RICHMOND, Va. (WRIC) – In 1970, Judge Robert Merhige, Jr., made a decision that changed thousands of Richmond students’ lives and the city’s public schools. From his courtroom, in response to the case of Bradley v. Richmond School Board, Merihige mandated busing to force integration within Richmond Public Schools.
“I’m going to a school that I really was not interested in going to at the time,” said Arnold Henderson, a 1975 graduate of Thomas Jefferson High School, as he recalled his first day of school in 1970. “And I guess there was an element of the fear of the unknown as a young freshman going to high school.”
Instead of Armstrong High School which was in his home, Henderson was bused to Thomas Jefferson.
Because schools at the time were zoned entirely by neighborhood and Richmond’s were still largely segregated, most city schools were all or nearly all black or white. In the 16 years since the Brown v. Board of Education ruling determined that separate was not equal, Richmond’s schools had not changed.
“For the most part in my middle school days, the majority of my instructors were African American,” said Henderson. “When I got to attend TJ, I was introduced to white instructors, white administrators.”
It was the exact opposite experience for Anne Holton, daughter of then-Virginia Governor Linwood Holton. Holton, along with her brother, went to Mosby Middle School where Martin Luther King Jr. Middle School now stands.
“The very first class that day was a band room, so I played the violin,” said Holton. “And I in my little violin, and everybody else in their horn and wind instruments, we’re all facing the mirror, and I was the only little white face in this big sea of class.
“I was one of really a very small handful of white children that showed up for school that first week, that first year really because almost all the other white children that had been designated to go here, their parents managed to pull them out of the system one way or another.”
That anecdote is backed up by decades of school segregation research showing that throughout Virginia, many white parents chose to either send their kids to private school, homeschool with other white students or move to predominantly white nearby counties.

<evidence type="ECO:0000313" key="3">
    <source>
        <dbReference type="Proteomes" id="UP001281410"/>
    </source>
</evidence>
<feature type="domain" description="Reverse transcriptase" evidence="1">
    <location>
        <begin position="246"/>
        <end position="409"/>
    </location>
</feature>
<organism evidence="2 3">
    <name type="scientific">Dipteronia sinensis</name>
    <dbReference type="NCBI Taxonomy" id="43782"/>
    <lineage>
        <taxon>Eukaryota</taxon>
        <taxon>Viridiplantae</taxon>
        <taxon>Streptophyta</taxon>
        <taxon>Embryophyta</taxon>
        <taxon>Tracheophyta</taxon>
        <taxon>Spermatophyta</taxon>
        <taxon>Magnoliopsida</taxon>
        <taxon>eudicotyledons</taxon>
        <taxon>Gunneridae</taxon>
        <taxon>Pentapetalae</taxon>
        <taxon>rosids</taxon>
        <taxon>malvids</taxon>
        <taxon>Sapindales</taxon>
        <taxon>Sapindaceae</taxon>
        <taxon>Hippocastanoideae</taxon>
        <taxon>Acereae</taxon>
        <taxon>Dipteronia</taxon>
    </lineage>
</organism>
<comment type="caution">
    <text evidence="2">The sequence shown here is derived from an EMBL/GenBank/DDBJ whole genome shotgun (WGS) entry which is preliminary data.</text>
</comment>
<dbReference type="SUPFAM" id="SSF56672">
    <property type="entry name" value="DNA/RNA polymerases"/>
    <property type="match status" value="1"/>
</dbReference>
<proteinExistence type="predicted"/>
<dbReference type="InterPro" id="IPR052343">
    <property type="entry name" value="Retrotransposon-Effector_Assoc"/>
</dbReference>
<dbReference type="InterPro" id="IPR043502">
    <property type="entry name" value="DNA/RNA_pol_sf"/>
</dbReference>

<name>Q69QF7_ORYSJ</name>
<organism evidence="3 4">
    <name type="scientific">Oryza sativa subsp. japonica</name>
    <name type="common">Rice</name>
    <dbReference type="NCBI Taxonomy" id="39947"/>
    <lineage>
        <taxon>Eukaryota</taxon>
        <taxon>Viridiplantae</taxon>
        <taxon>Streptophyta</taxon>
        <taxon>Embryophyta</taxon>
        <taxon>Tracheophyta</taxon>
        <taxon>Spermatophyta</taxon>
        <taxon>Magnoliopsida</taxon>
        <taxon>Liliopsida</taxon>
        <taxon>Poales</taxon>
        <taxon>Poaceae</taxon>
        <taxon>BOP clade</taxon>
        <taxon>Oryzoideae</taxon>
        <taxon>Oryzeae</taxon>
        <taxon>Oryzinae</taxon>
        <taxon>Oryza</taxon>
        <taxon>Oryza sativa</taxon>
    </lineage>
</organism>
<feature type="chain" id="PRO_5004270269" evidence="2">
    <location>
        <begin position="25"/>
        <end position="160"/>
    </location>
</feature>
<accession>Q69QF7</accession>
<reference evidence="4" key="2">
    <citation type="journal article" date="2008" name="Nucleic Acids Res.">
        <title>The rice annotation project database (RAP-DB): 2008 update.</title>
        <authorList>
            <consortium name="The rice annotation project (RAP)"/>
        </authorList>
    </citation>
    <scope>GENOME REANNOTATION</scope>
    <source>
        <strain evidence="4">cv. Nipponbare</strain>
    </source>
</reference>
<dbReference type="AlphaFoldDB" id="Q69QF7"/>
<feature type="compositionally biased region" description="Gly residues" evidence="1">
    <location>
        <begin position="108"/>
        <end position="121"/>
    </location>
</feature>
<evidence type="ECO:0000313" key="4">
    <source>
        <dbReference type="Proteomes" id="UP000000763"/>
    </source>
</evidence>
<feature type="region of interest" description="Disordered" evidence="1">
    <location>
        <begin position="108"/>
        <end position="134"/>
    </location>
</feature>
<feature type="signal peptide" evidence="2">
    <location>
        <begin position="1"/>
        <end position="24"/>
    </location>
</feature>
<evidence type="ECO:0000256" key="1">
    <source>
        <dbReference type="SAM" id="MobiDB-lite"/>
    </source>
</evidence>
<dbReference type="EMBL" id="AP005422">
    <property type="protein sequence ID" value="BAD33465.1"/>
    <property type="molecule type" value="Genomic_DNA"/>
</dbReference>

Among the students who remained in Richmond, both Henderson and Holton say their school buildings felt largely safe from the kinds of tensions driving many white families to pull their kids from the district.
“So as long as you had that red and white uniform on, you were family,” said Henderson. “And it didn’t matter what your skin color was.”
Both felt school activities helped bond students together in a way that their parents did not.
“It wasn’t like there was any racial animosity – there were only three white people here!” remembered Holton. “There wasn’t tension. Definitely, the parents had more trouble with it than the kids.”
Henderson and Holton felt that what they gained from being around more students who didn’t look like them was one of the most critical and impactful aspects of their educations.
“Many African American people have a lot of experiences of what it’s like to be in an extreme minority like that,” said Holton. “Here, I was getting that experience on the other side. This experience helped me experience African Americans as peers and I made strong, true friendships here, across races.”
Holton’s regret is that she feels her experience never became as widespread as she or her parents once hoped it would.
“So people sometimes ask me, ‘How did it feel to be part of integrating this school?’” remarked Holton. “I actually have changed my language. I said, ‘Well, we desegregated but we didn’t integrate it.'”
Tonight at 11 p.m., we looked into how Richmond Schools’ level of segregation today compares to what it was 51 years ago.